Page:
![if gte IE 9]><![endif]><![if gte IE 9]><![endif]><![if gte IE 9]><![endif]>
Thank You For Submiting Feedback!
Supreme Court of the United States
October 14, 17, 1932, Argued ; November 7, 1932, Decided
[*19] [**46] [***143] MR. CHIEF JUSTICE HUGHES delivered the opinion of the Court.
On July 2, 1929, the Interstate Commerce Commission made an order authorizing the New York Central Railroad Company to acquire control, by lease, of the railroad systems of the Cleveland, Cincinnati, Chicago & St. Louis Railway Company (known as the 'Big Four') and of the Michigan Central Railroad Company. By order of December 2, 1929, the Commission permitted the assumption by the lessee of obligation and liability in respect of certain securities of the lessors. In this suit, a minority stockholder of each of [****14] the lessors, and of the lessee, sought to set aside these orders upon the ground that the Commission had exceeded its authority. The District Court, of three judges, upon pleadings and proofs, and having filed findings of fact and conclusions of law, denied the motion for injunction and dismissed the petition upon the merits. 54 F.2d 122. The petitioner appeals. U. S. C., Tit. 28, §§ 47, 345.
The District Court, against objection, sustained its jurisdiction. The court took the view that the petitioner, [*20] as a minority stockholder of the lessors, alleged an injury not merely derivative, but independent, being a member of a class created by the leasing agreements. 54 F.2d at p. 126; compare Pittsburgh & West Virginia Ry. Co. v. United States, 281 U.S. 479, 487. While appellees submit that there are certain contentions which appellant may not properly raise, the correctness of the decision as to jurisdiction is conceded.
The authority of the Commission to make the orders is rested upon § 5, subdivision 2, and § 20a of the Interstate Commerce Act. U. S. C., Tit. 49.1 [***144] After full [**47] hearing, and upon consideration of the purpose of the proposals, of the physical, [****15] traffic and intercorporate relationships, of investment, income and dividends, of the provisions of the proposed leases, of the benefits deemed to accrue to the public, of the particular situation of certain short lines, and of the objections raised by minority stockholders, [*21] the Commission found that the "considerations and terms and conditions" set forth in the proposed leases were "just and reasonable" and that the contemplated acquisition would be "in the public interest." The authorization was upon the express condition that before the leases became effective, the New York Central should offer to acquire specified short lines upon terms and conditions stated. Report, January 14, 1929, 150 I. C. C. 278, 321, 322. Upon proof of compliance with this condition, and upon further conditions, the acquisition was approved. Supplemental Report and Order of July 2, 1929, 154 I. C. C. 489, 494, 495. One of the conditions was that the New York Central and the 'Big Four' should not be relieved from compliance with provisions of law applicable to any assumption of obligations and liabilities by virtue of the execution of the leases. On later application [*22] for authority [****16] in that respect, the Commission found that the proposed assumption by the carriers was "for a lawful object within their corporate purposes, and compatible with the public interest, which is necessary and appropriate for and consistent with the proper performance by them of service to the public as common carriers, and which will not impair their ability to perform that service" and was "reasonably necessary and appropriate for such purpose." Report and Order of December 2, 1929, 158 I. C. C. 317, 323, 328.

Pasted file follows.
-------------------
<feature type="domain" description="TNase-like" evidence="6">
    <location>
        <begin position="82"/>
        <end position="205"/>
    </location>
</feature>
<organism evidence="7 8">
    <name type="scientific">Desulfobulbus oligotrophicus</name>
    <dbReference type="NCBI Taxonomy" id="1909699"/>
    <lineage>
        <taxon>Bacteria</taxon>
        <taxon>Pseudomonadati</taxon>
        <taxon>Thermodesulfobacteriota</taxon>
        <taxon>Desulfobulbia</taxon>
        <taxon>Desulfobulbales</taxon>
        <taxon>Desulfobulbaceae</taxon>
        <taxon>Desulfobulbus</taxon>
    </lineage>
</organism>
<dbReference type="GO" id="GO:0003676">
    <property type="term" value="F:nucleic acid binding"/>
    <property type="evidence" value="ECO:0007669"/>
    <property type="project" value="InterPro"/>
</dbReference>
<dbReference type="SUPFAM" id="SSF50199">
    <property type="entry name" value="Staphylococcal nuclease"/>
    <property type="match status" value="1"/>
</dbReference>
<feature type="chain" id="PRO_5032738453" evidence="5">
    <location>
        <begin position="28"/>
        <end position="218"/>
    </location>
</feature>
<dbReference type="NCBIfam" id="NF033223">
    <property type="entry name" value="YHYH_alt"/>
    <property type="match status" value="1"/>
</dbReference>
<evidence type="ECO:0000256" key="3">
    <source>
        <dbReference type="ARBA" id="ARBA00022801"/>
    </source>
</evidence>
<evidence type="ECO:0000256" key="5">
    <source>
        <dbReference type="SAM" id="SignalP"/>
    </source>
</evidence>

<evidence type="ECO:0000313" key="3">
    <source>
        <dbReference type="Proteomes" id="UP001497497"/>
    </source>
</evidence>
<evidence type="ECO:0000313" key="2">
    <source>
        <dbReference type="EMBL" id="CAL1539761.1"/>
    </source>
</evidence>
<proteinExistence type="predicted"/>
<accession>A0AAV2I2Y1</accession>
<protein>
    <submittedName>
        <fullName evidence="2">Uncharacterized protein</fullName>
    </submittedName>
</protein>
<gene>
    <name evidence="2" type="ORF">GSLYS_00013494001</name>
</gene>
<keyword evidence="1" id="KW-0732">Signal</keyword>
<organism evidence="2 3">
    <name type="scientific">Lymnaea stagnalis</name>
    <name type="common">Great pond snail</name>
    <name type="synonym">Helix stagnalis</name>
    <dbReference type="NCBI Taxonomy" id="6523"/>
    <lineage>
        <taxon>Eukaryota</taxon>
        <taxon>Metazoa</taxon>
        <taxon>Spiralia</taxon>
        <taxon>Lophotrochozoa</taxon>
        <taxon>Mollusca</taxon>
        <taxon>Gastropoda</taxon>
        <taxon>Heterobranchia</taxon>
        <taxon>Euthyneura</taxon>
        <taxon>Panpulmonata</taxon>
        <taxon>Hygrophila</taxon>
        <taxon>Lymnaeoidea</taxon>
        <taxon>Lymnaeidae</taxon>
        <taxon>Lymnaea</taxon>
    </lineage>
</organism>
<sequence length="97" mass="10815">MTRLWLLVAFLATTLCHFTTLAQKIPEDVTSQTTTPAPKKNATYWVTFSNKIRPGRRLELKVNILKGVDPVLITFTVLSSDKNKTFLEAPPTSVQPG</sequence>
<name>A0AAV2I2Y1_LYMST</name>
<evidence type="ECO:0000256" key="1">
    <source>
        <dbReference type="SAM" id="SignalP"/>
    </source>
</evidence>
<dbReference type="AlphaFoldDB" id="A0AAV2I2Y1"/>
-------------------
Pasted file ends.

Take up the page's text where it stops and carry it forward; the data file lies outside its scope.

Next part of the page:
Full case includes Shepard's, Headnotes, Legal Analytics from Lex Machina, and more.
287 U.S. 12 *; 53 S. Ct. 45 **; 77 L. Ed. 138 ***; 1932 U.S. LEXIS 810 ****; 1932 Trade Cas. (CCH) P55,016
THE NEW YORK CENTRAL SECURITIES CORPORATION v. THE UNITED STATES OF AMERICA, THE INTERSTATE COMMERCE COMMISSION, THE NEW YORK CENTRAL RAILROAD COMPANY, ET AL.
Prior History: [****1] APPEAL FROM THE DISTRICT COURT OF THE UNITED STATES FOR THE SOUTHERN DISTRICT OF NEW YORK.
APPEAL from a decree of the District Court of three judges dismissing a bill to set aside orders of the Interstate Commerce Commission. One of the orders authorized the New York Central Railroad Company to acquire control by lease of the railroad systems of the "Big Four" and Michigan Central companies; another permitted the lessee to assume obligation and liability in respect of certain securities of the lessors. The plaintiff corporation was a minority stockholder in each of the three railroad companies.
Disposition: 54 F.2d 122, affirmed.
leases, acquisition, carriers, transportation, consolidation, lines, subdivision, conditions, ownership, public interest, provisions, Commerce, Interstate, stock, stockholder
Business & Corporate Compliance, Transportation Law, Interstate Commerce, US Interstate Commerce Commission, Contracts Law, Types of Contracts, Lease Agreements, General Overview, Transportation Law, Federal Powers, Criminal Law & Procedure, Preliminary Proceedings, Bail, Antitrust & Trade Law, Regulated Industries, Transportation, Mergers & Acquisitions Law, Antitrust, Regulated Industry Mergers, Restraints of Trade